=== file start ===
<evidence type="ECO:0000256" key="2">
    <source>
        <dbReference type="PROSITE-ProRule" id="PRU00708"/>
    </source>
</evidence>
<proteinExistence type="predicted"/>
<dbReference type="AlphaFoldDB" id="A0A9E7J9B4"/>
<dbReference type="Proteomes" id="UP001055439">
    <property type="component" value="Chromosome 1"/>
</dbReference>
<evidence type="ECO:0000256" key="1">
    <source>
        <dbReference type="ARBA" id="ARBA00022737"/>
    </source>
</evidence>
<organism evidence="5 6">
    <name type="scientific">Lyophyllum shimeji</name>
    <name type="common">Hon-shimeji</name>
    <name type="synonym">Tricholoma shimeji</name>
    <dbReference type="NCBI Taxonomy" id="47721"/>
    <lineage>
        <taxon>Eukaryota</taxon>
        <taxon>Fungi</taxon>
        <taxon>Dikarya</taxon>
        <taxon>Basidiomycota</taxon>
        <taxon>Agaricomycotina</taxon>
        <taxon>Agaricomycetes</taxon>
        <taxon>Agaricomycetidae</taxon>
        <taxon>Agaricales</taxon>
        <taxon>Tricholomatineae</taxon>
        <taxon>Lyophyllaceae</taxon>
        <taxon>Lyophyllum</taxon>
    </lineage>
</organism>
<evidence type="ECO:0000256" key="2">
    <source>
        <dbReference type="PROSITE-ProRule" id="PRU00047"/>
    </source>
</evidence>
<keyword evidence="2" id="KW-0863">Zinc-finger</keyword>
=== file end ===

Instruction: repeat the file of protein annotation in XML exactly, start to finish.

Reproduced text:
<evidence type="ECO:0000256" key="2">
    <source>
        <dbReference type="PROSITE-ProRule" id="PRU00708"/>
    </source>
</evidence>
<proteinExistence type="predicted"/>
<dbReference type="AlphaFoldDB" id="A0A9E7J9B4"/>
<dbReference type="Proteomes" id="UP001055439">
    <property type="component" value="Chromosome 1"/>
</dbReference>
<evidence type="ECO:0000256" key="1">
    <source>
        <dbReference type="ARBA" id="ARBA00022737"/>
    </source>
</evidence>
<organism evidence="5 6">
    <name type="scientific">Lyophyllum shimeji</name>
    <name type="common">Hon-shimeji</name>
    <name type="synonym">Tricholoma shimeji</name>
    <dbReference type="NCBI Taxonomy" id="47721"/>
    <lineage>
        <taxon>Eukaryota</taxon>
        <taxon>Fungi</taxon>
        <taxon>Dikarya</taxon>
        <taxon>Basidiomycota</taxon>
        <taxon>Agaricomycotina</taxon>
        <taxon>Agaricomycetes</taxon>
        <taxon>Agaricomycetidae</taxon>
        <taxon>Agaricales</taxon>
        <taxon>Tricholomatineae</taxon>
        <taxon>Lyophyllaceae</taxon>
        <taxon>Lyophyllum</taxon>
    </lineage>
</organism>
<evidence type="ECO:0000256" key="2">
    <source>
        <dbReference type="PROSITE-ProRule" id="PRU00047"/>
    </source>
</evidence>
<keyword evidence="2" id="KW-0863">Zinc-finger</keyword>